Posts Tagged ‘Christ’

Scared Of Love

Scared Of Love


Let’s face it. Most of us are scared of Love, real love that is! Not the sentimental version that sloshes its way around most of our waking hours, but burning love, the real deal. The Love that sees us naked, warts and all and still embraces us with an altogether different kind of acceptance, the very acceptance of Source itself, the One who thought us up in the first place.

Yes, even in its manifested human form we run scared of its all-seeing glance in our direction, swearing as we run for cover in the assurances of ego. Let’s be frank. Most of us at some stage in our earthly sojourn have been terrified of the one they call the Christ. Even His followers are really terrified of Him, believing the sin narrative that Christianity has overlaid Him with. We’re never quite sure if He’ll lay a guilt trip on us in the heady environs of the next life, one that goes something like this:

‘Never forget that I died for you, you undeserving sinner saved by grace!’

No, in our more honest moments we are still wary of the Nazarene, believing religion’s spin on His life, death and claimed resurrection. Such an underlying fear is revealed in our day-to-day avoidance of Love, those times that we prefer the security of insecurity to the Presence of Spirit Breath bubbling up within.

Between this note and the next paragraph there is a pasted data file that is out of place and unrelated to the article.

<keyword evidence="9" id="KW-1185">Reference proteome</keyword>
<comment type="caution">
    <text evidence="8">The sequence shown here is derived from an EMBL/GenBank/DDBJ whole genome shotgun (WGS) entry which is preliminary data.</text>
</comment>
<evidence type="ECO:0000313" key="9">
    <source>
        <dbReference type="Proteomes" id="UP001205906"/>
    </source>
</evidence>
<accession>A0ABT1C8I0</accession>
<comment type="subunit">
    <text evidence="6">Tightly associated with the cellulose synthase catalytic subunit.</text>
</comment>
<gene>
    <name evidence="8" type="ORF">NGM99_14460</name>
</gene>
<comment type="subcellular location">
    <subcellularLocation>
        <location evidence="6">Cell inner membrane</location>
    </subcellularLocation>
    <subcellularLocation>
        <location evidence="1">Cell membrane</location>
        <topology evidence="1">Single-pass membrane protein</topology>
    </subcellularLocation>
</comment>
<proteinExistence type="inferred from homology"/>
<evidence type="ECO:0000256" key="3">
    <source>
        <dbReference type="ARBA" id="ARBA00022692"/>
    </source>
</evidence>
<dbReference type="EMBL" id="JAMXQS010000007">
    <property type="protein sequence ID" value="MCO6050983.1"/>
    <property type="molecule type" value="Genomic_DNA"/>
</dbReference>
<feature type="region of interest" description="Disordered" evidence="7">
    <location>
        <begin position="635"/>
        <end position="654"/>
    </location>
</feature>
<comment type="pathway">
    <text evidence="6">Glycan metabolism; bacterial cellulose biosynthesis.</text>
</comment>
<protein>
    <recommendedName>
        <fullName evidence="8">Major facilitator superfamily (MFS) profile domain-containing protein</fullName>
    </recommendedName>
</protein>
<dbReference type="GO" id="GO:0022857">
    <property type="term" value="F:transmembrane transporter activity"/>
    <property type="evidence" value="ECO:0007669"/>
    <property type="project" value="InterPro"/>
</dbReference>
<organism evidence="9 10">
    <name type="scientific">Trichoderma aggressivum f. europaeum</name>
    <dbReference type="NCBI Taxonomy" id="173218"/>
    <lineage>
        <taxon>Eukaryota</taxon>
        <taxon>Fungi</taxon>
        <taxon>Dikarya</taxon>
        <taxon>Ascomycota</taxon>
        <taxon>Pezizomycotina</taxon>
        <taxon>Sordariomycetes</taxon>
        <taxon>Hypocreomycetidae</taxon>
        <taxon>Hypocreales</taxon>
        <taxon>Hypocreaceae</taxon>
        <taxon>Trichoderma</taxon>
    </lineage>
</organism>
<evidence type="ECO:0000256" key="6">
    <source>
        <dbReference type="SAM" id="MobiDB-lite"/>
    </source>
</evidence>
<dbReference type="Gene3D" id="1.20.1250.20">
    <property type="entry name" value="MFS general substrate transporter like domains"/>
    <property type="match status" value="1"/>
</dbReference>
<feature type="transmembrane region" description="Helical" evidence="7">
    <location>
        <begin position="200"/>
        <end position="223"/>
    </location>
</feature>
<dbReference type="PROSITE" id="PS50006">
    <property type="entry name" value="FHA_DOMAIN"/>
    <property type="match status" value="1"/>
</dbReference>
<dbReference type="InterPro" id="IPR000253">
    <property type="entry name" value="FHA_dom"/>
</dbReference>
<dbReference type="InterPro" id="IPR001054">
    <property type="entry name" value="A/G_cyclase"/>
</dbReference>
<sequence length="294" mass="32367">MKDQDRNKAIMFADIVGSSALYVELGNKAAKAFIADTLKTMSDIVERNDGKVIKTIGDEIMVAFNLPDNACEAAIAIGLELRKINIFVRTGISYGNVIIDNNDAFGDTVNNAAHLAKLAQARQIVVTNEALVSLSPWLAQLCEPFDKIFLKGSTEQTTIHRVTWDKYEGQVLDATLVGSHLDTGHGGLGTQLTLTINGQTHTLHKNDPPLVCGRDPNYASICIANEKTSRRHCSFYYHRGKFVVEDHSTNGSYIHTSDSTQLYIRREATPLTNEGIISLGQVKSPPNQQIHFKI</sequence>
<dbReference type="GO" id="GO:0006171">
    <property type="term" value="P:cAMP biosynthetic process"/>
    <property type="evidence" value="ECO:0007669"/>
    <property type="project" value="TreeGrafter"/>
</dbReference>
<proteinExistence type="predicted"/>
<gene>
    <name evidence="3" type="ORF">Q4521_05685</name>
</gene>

As for those who don’t give religion a second thought! Well, they’ve clearly had enough of the Jesus of Christianity. They’ve observed the Nazarene’s supposed reflection, the Christian believer, from a safe distance and decided, ‘Thanks but no thanks!’ The person of  the Christian Christ terrifies the free running ego. It spells entrapment and a suffocating confinement, a control that they can do without. It’s weird how multitudes quickly proclaim the Nazarene to be a ‘good’ Man before hiding him away in a religious cupboard that they vow to never visit. Yet apart from the religious caricature, there is something that scares folk stiff about the Galilean prophet. Maybe, we suspect that He was onto something regarding our inner life, something that asks us to travel through inner angst into a New World, a World of  reunion and contentment. ‘But He, asks too much,’ declare our wounded egos, those defenders against further rejection and pain.

Yes, this Man certainly rocks our inner and outer worlds. No wonder we run to hide in the Edenic bushes of our misperceived shame. Yet, we run from Love, a Love that has never rejected us nor called us sinners. Hasn’t ego done a great job in keeping us far from Divine Love, shepherding us into the sheep folds of zealous religion, or the hedonistic cities of  quick fix pleasure.

Time perhaps to revisit the Nazarene, on the neutral hillsides of our weaker moments. One Touch is all it takes.



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Not A Tame Lion

Not A Tame Lion

CS Lewis’ Narnia Tales have been read the world over by generations of children and parents alike.


May I humbly suggest that the iconic figure of Aslan, the great Lion is the great draw for adult and child alike. Lions are like that. Majestic, strong, yet unpredictable they fascinate us as long as we’re not to close to them for we may inadvertently become lunch.